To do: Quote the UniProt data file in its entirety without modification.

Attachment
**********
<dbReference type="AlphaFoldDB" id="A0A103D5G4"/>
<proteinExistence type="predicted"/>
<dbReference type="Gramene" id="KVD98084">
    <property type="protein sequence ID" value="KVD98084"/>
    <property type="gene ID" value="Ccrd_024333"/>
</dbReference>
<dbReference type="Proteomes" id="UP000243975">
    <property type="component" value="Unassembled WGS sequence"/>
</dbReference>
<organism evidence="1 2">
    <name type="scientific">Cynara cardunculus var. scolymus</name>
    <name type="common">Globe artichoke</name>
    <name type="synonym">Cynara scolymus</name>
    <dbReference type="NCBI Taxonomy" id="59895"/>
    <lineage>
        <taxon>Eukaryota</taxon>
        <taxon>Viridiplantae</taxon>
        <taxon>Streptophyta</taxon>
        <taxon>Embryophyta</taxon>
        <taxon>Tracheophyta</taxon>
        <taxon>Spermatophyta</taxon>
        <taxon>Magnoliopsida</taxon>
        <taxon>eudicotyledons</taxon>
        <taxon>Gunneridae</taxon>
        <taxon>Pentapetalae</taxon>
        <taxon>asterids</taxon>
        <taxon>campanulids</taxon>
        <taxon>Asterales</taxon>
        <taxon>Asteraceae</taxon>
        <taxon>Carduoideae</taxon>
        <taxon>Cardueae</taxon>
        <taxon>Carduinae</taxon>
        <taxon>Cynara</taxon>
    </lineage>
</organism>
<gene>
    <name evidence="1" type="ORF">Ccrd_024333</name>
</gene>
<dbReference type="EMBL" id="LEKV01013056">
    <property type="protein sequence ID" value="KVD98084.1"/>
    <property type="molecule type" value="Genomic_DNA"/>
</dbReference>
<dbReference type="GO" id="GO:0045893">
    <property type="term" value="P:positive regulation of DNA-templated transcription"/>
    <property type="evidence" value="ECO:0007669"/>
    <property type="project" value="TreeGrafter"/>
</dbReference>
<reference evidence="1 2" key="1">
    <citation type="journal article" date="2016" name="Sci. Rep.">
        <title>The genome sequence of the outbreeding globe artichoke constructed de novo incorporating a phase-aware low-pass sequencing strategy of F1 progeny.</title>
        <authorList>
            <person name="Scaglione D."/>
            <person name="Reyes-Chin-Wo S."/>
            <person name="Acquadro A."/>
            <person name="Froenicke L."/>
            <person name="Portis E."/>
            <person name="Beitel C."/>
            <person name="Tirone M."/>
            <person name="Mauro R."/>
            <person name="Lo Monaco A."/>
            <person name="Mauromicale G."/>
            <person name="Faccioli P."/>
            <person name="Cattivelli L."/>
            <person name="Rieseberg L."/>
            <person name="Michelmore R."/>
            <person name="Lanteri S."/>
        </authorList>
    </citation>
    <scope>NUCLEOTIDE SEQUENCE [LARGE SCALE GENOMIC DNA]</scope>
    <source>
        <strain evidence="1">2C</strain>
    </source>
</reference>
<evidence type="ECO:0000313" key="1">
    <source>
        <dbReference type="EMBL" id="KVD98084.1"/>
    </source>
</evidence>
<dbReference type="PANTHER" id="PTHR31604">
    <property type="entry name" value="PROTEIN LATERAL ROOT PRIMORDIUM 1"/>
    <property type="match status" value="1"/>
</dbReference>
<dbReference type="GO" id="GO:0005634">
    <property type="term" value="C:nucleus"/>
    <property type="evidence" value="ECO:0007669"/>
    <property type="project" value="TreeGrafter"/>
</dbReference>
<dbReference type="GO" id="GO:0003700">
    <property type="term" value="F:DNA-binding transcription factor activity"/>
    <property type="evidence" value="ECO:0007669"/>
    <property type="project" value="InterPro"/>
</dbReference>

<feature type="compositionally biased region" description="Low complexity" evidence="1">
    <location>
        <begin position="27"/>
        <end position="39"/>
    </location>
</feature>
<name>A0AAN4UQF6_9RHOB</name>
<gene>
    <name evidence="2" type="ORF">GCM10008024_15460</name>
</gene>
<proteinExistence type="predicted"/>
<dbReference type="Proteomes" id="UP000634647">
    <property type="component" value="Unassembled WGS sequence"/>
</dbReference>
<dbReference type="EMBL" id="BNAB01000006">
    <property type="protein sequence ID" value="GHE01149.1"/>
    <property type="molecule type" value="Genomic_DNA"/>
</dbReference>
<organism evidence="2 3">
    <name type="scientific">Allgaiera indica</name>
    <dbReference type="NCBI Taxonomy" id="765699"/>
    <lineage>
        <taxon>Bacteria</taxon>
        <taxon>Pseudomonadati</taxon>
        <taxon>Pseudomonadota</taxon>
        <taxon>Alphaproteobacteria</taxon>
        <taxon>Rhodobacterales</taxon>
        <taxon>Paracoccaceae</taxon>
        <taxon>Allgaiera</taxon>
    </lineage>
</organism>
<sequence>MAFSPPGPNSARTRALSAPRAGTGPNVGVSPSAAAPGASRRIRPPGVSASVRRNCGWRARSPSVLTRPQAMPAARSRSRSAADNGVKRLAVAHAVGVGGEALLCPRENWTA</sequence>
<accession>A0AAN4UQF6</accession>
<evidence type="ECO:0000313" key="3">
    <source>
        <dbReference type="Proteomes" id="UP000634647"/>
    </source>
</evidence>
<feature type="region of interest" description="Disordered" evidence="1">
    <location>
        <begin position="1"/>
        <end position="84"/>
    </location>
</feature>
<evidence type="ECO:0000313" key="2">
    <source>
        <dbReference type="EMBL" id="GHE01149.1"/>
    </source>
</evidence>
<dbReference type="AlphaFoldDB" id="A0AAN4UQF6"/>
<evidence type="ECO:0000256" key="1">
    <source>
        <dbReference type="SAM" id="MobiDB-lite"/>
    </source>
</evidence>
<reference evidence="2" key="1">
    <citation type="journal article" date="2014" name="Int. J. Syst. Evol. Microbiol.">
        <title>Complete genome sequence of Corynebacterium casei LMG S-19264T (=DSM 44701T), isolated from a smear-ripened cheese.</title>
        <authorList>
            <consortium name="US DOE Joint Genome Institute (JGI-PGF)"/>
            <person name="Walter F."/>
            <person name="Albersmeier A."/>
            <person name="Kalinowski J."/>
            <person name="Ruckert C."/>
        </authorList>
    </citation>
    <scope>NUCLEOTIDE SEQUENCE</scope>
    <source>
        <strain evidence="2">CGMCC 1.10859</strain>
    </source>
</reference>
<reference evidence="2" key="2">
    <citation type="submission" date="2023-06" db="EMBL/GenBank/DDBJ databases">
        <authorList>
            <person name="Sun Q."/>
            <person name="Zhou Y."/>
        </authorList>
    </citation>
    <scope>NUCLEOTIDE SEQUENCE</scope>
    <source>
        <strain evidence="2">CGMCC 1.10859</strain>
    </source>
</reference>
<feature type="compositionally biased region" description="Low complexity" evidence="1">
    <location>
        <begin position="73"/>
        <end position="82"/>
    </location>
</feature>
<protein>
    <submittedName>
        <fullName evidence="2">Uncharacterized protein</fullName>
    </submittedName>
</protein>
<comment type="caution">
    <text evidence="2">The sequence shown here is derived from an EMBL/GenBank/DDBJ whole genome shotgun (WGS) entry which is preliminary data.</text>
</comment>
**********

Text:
<dbReference type="AlphaFoldDB" id="A0A103D5G4"/>
<proteinExistence type="predicted"/>
<dbReference type="Gramene" id="KVD98084">
    <property type="protein sequence ID" value="KVD98084"/>
    <property type="gene ID" value="Ccrd_024333"/>
</dbReference>
<dbReference type="Proteomes" id="UP000243975">
    <property type="component" value="Unassembled WGS sequence"/>
</dbReference>
<organism evidence="1 2">
    <name type="scientific">Cynara cardunculus var. scolymus</name>
    <name type="common">Globe artichoke</name>
    <name type="synonym">Cynara scolymus</name>
    <dbReference type="NCBI Taxonomy" id="59895"/>
    <lineage>
        <taxon>Eukaryota</taxon>
        <taxon>Viridiplantae</taxon>
        <taxon>Streptophyta</taxon>
        <taxon>Embryophyta</taxon>
        <taxon>Tracheophyta</taxon>
        <taxon>Spermatophyta</taxon>
        <taxon>Magnoliopsida</taxon>
        <taxon>eudicotyledons</taxon>
        <taxon>Gunneridae</taxon>
        <taxon>Pentapetalae</taxon>
        <taxon>asterids</taxon>
        <taxon>campanulids</taxon>
        <taxon>Asterales</taxon>
        <taxon>Asteraceae</taxon>
        <taxon>Carduoideae</taxon>
        <taxon>Cardueae</taxon>
        <taxon>Carduinae</taxon>
        <taxon>Cynara</taxon>
    </lineage>
</organism>
<gene>
    <name evidence="1" type="ORF">Ccrd_024333</name>
</gene>
<dbReference type="EMBL" id="LEKV01013056">
    <property type="protein sequence ID" value="KVD98084.1"/>
    <property type="molecule type" value="Genomic_DNA"/>
</dbReference>
<dbReference type="GO" id="GO:0045893">
    <property type="term" value="P:positive regulation of DNA-templated transcription"/>
    <property type="evidence" value="ECO:0007669"/>
    <property type="project" value="TreeGrafter"/>
</dbReference>
<reference evidence="1 2" key="1">
    <citation type="journal article" date="2016" name="Sci. Rep.">
        <title>The genome sequence of the outbreeding globe artichoke constructed de novo incorporating a phase-aware low-pass sequencing strategy of F1 progeny.</title>
        <authorList>
            <person name="Scaglione D."/>
            <person name="Reyes-Chin-Wo S."/>
            <person name="Acquadro A."/>
            <person name="Froenicke L."/>
            <person name="Portis E."/>
            <person name="Beitel C."/>
            <person name="Tirone M."/>
            <person name="Mauro R."/>
            <person name="Lo Monaco A."/>
            <person name="Mauromicale G."/>
            <person name="Faccioli P."/>
            <person name="Cattivelli L."/>
            <person name="Rieseberg L."/>
            <person name="Michelmore R."/>
            <person name="Lanteri S."/>
        </authorList>
    </citation>
    <scope>NUCLEOTIDE SEQUENCE [LARGE SCALE GENOMIC DNA]</scope>
    <source>
        <strain evidence="1">2C</strain>
    </source>
</reference>
<evidence type="ECO:0000313" key="1">
    <source>
        <dbReference type="EMBL" id="KVD98084.1"/>
    </source>
</evidence>
<dbReference type="PANTHER" id="PTHR31604">
    <property type="entry name" value="PROTEIN LATERAL ROOT PRIMORDIUM 1"/>
    <property type="match status" value="1"/>
</dbReference>
<dbReference type="GO" id="GO:0005634">
    <property type="term" value="C:nucleus"/>
    <property type="evidence" value="ECO:0007669"/>
    <property type="project" value="TreeGrafter"/>
</dbReference>
<dbReference type="GO" id="GO:0003700">
    <property type="term" value="F:DNA-binding transcription factor activity"/>
    <property type="evidence" value="ECO:0007669"/>
    <property type="project" value="InterPro"/>
</dbReference>

<feature type="compositionally biased region" description="Low complexity" evidence="1">
    <location>
        <begin position="27"/>
        <end position="39"/>
    </location>
</feature>
<name>A0AAN4UQF6_9RHOB</name>
<gene>
    <name evidence="2" type="ORF">GCM10008024_15460</name>
</gene>
<proteinExistence type="predicted"/>
<dbReference type="Proteomes" id="UP000634647">
    <property type="component" value="Unassembled WGS sequence"/>
</dbReference>
<dbReference type="EMBL" id="BNAB01000006">
    <property type="protein sequence ID" value="GHE01149.1"/>
    <property type="molecule type" value="Genomic_DNA"/>
</dbReference>
<organism evidence="2 3">
    <name type="scientific">Allgaiera indica</name>
    <dbReference type="NCBI Taxonomy" id="765699"/>
    <lineage>
        <taxon>Bacteria</taxon>
        <taxon>Pseudomonadati</taxon>
        <taxon>Pseudomonadota</taxon>
        <taxon>Alphaproteobacteria</taxon>
        <taxon>Rhodobacterales</taxon>
        <taxon>Paracoccaceae</taxon>
        <taxon>Allgaiera</taxon>
    </lineage>
</organism>
<sequence>MAFSPPGPNSARTRALSAPRAGTGPNVGVSPSAAAPGASRRIRPPGVSASVRRNCGWRARSPSVLTRPQAMPAARSRSRSAADNGVKRLAVAHAVGVGGEALLCPRENWTA</sequence>
<accession>A0AAN4UQF6</accession>
<evidence type="ECO:0000313" key="3">
    <source>
        <dbReference type="Proteomes" id="UP000634647"/>
    </source>
</evidence>
<feature type="region of interest" description="Disordered" evidence="1">
    <location>
        <begin position="1"/>
        <end position="84"/>
    </location>
</feature>
<evidence type="ECO:0000313" key="2">
    <source>
        <dbReference type="EMBL" id="GHE01149.1"/>
    </source>
</evidence>
<dbReference type="AlphaFoldDB" id="A0AAN4UQF6"/>
<evidence type="ECO:0000256" key="1">
    <source>
        <dbReference type="SAM" id="MobiDB-lite"/>
    </source>
</evidence>
<reference evidence="2" key="1">
    <citation type="journal article" date="2014" name="Int. J. Syst. Evol. Microbiol.">
        <title>Complete genome sequence of Corynebacterium casei LMG S-19264T (=DSM 44701T), isolated from a smear-ripened cheese.</title>
        <authorList>
            <consortium name="US DOE Joint Genome Institute (JGI-PGF)"/>
            <person name="Walter F."/>
            <person name="Albersmeier A."/>
            <person name="Kalinowski J."/>
            <person name="Ruckert C."/>
        </authorList>
    </citation>
    <scope>NUCLEOTIDE SEQUENCE</scope>
    <source>
        <strain evidence="2">CGMCC 1.10859</strain>
    </source>
</reference>
<reference evidence="2" key="2">
    <citation type="submission" date="2023-06" db="EMBL/GenBank/DDBJ databases">
        <authorList>
            <person name="Sun Q."/>
            <person name="Zhou Y."/>
        </authorList>
    </citation>
    <scope>NUCLEOTIDE SEQUENCE</scope>
    <source>
        <strain evidence="2">CGMCC 1.10859</strain>
    </source>
</reference>
<feature type="compositionally biased region" description="Low complexity" evidence="1">
    <location>
        <begin position="73"/>
        <end position="82"/>
    </location>
</feature>
<protein>
    <submittedName>
        <fullName evidence="2">Uncharacterized protein</fullName>
    </submittedName>
</protein>
<comment type="caution">
    <text evidence="2">The sequence shown here is derived from an EMBL/GenBank/DDBJ whole genome shotgun (WGS) entry which is preliminary data.</text>
</comment>